In the second century, well before the canonical gospels took their present form, Tatian wove from the four gospels and one or more Judaic-Christian gospels one harmonized account of the life of Christ, the Diatessaron. He eliminated duplicated passages, deleted or reconciled contradicting verses, and harmonized parallels. Tatian's Diatessaron became the standard gospel among the Syriac-speaking Christians of Syria and Mesopotamia up till the fifth century. Its text spread from China to England, and maybe Iceland, and became one of the oldest witnesses to the gospels.
- An English translation of the Diatessaron based on the Arabic version, itself a translation from the lost Syriac
- Introduction and notes by the author
- Contains the four gospels woven into one story
Praise for the Print Edition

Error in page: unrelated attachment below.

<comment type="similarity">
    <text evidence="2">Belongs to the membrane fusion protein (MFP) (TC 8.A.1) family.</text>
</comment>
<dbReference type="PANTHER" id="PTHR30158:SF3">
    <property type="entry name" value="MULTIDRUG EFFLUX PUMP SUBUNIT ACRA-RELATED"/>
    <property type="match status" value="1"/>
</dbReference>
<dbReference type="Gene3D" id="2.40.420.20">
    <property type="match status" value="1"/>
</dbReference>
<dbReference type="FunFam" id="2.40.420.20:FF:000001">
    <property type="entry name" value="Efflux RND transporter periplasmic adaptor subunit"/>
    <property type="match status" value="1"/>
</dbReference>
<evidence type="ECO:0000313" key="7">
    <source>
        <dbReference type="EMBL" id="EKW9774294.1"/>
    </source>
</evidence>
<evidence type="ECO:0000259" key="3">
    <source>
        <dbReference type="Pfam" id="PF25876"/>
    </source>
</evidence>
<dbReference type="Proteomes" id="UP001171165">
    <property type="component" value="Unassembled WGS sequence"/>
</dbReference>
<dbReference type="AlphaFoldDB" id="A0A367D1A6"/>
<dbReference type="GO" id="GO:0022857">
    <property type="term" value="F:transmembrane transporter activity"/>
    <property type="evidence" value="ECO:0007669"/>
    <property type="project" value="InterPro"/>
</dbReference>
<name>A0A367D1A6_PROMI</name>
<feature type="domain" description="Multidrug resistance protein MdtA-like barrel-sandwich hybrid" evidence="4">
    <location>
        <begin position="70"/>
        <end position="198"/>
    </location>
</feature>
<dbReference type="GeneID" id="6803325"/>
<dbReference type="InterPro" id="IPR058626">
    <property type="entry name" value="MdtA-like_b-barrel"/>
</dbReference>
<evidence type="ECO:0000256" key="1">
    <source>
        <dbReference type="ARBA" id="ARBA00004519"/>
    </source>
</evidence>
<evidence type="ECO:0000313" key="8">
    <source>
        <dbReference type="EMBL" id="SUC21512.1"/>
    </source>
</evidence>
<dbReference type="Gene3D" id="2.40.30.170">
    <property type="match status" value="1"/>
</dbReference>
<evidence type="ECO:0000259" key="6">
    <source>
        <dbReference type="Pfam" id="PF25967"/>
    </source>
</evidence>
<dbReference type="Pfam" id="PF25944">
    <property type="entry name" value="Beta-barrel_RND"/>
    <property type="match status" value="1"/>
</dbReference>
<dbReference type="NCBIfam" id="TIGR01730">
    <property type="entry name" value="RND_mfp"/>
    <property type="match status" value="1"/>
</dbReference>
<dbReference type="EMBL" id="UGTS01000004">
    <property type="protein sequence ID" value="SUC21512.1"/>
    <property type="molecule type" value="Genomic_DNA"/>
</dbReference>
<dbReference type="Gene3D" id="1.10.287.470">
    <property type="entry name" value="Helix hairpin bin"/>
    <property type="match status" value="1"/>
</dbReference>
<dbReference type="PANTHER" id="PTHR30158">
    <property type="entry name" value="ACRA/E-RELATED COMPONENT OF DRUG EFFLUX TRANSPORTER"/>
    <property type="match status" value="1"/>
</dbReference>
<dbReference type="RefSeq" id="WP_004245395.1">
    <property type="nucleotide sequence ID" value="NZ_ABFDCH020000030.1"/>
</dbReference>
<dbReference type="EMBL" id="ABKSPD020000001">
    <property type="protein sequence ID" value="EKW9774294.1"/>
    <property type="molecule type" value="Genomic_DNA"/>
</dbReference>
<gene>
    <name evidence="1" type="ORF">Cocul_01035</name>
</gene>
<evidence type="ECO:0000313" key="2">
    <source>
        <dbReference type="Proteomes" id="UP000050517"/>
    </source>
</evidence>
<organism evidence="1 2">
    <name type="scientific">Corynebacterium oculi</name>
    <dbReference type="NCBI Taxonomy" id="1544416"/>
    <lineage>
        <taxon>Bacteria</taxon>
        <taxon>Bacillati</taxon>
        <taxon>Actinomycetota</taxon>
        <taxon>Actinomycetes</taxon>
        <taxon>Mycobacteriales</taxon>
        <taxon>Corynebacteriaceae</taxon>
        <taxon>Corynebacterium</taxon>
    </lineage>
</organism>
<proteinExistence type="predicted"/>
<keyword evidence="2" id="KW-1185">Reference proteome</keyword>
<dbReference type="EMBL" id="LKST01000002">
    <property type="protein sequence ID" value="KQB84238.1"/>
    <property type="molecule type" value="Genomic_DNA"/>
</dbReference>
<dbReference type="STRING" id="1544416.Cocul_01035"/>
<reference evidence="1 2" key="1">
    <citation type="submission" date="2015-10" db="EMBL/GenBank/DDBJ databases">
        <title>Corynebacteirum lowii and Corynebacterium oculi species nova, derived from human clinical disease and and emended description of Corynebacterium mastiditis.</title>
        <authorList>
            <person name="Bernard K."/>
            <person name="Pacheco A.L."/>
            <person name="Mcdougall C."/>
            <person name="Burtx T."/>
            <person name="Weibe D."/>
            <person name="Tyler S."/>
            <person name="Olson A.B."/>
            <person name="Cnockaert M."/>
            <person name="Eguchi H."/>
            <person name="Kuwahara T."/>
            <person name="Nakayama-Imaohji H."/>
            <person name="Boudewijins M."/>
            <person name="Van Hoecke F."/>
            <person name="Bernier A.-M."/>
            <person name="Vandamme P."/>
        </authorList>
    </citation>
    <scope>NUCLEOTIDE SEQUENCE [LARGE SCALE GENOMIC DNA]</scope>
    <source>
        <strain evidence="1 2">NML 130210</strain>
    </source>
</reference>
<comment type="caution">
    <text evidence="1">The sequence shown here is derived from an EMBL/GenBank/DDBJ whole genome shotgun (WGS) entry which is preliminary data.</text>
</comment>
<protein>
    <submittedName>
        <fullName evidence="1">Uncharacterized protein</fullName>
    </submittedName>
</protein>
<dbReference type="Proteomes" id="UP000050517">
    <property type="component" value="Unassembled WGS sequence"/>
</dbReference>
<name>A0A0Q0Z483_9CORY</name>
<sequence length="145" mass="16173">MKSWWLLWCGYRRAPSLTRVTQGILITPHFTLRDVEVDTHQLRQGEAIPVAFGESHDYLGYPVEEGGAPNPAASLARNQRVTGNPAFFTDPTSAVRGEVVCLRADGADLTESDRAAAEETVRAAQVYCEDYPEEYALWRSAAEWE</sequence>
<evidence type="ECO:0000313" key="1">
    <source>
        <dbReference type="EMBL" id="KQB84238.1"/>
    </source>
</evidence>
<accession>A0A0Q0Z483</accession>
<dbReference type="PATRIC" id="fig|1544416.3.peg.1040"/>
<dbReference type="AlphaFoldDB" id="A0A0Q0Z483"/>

J. Hamlyn Hill's English translation of the Arabic Diatessaron remains a milestone in scholarship, for it was the first translation of a Diatessaronic text into English. Although based on Augustinus Ciasca's imperfect 1888 edition of the Arabic Diatessaron, Hill's translation nevertheless opened the mysteries of the Diatessaron to the English-speaking world for the first time.
—William Petersen, author of Tatian's Diatessaron
In the history of the [New Testament] versions, as well as in the early phase of textual developments of the New Testament as a whole, there is no greater and more important name than Tatian.
—Arthur Vööbus, Early Versions of the New Testament
- Title: The Earliest Life of Christ: The Diatessaron of Tatian
- Translator: J. Hamlyn Hill
- Publisher: Gorgias Press
- Publication Date: 2001
- Pages: 224
About J. Hamlyn Hill
J. Hamlyn Hill is the author of A Dissertation on the Gospel Commentary of S. Ephraem the Syrian.